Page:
Perfect Balance

We find ourselves today in the ninth chapter of Mark. The previous story is noteworthy. Peter has just identified Jesus for the first time as the Messiah. That was a pivotal moment in Jesus’s earth ministry. In many ways, it was the beginning of the end. To underscore the importance of that identification Jesus takes the inner circle, Peter, Andrew, James, and John on a field trip. Jesus takes them to a mountaintop. Many believe, the mountain was Mount Tabor, which stands 1,800 feet high, others say it was Mount Hermon, which stands over 9,000 feet high. For our purpose, it does not really matter. They must have believed they were going to the mountaintop to rest and pray. They had no clue what was about to happen. Without warning, the Bible says Jesus was transfigured. I am not exactly sure what that means, so I cannot explain it. It will have to suffice to say Jesus’s appearance changed. He became transparent and luminous at the same time. The four disciples were shocked. Then, this strange story gets stranger. Without warning, the two greatest personalities of the Old Testament suddenly appear. There was Moses, the great law giver, and there was Elijah, the greatest of all the prophets according to the Jews. Overwhelmed by the experience, the disciples struggled how to respond. Peter mentioned something about constructing shelters, one for Jesus, one for Moses, one for Elijah. There is no time for Jesus to respond because the story even gets stranger. Without warning, God, Himself, suddenly appears, hidden by a cloud. The Almighty announces to everyone present Jesus is his son. For this reason, they should listen to him. And as fast as the scene began, it was suddenly over. As they traveled down the mountainside Jesus tried to explain his future ministry, but his words must have fallen on deaf ears. It was simply too much for a human mind to comprehend. The only thing that brings them back to reality is a problem waiting for them at the base of the mountain. There is a demon possessed boy who needs help. We know it is true. Mountaintop experiences are great, but they do not last. We need mountaintop memories to keep us going. However, we live in the valley surrounded by problems.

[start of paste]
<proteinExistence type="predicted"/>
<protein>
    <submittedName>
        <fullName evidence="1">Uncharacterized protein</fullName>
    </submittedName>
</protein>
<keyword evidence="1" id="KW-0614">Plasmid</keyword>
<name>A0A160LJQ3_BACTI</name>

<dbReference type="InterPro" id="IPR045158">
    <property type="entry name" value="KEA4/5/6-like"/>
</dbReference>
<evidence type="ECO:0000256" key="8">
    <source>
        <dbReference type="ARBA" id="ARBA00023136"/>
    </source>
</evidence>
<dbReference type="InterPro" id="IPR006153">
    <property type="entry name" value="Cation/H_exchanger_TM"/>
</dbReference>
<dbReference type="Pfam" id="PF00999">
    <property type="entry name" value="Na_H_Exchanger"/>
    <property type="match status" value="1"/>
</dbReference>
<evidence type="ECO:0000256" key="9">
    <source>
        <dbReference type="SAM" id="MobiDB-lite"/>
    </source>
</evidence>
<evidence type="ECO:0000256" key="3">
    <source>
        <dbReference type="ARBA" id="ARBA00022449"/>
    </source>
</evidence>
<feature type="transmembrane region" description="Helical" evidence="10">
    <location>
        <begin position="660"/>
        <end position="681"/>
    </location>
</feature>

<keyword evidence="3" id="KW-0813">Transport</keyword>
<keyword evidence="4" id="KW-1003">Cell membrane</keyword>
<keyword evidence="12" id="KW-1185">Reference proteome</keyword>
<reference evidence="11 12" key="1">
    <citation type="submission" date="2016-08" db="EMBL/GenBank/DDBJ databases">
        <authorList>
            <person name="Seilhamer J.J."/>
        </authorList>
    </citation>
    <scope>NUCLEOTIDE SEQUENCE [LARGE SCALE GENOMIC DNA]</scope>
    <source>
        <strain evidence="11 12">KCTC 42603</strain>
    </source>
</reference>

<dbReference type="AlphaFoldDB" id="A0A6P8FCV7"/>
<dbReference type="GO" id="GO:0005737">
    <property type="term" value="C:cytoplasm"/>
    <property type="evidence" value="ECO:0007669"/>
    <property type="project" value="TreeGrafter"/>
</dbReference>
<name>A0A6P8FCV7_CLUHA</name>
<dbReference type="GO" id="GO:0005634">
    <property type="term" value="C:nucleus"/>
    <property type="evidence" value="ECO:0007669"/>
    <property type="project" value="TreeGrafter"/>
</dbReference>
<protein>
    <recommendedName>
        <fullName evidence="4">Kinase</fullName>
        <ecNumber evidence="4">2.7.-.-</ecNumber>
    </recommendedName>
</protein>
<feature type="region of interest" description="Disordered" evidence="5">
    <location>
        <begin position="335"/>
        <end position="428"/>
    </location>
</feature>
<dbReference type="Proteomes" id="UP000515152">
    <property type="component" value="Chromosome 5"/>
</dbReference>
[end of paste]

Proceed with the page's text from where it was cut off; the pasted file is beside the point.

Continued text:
The father of the great Methodist movement was John Wesley (1703-1791). His story is well documented. He was homeschooled in Epworth, England by his mother, Susanna. He went to Christ College at Oxford University. It was while he was there, he formed a small group called the Holy Club. They gathered for three reasons: Bible study, prayer, and debate. At some point, the group decided those sacred acts were not enough. They had to help the needy in their community, so they went to the poorest people in that community and sacrificed for their benefit. Wesley even forwent a haircut and gave that money to the poor. The Holy Club had perfect balance. They balanced worship and missions. I appreciate the United Methodist Church because of that balance. That balance of worship and missions is in our DNA. I pray we never lose our balance, for if we do, we will surely fall. John Wesley did not discover that balance between worship and missions. It is found in the story of the transfiguration. Let us look at both sides in more detail.

First, Peter emphasized worship. If you want to exist as a church, then you must worship. It is the one thing the church must do and still be considered a church. Peter understood the importance of worship. Look at the story with me. Peter is at the top of the mountain with Andrew, James, and John. They thought they were going to be alone with Jesus to pray. They experienced so much more. They experienced God! It must have been great. Peter appreciated the moment so much he did not want to leave. He wanted to stray. What did it say in verse 5? Peter said, “Rabbi, it is good for us to be here. Let us put up three shelters – one for you, one for Moses and one for Elijah.”  Peter emphasized worship.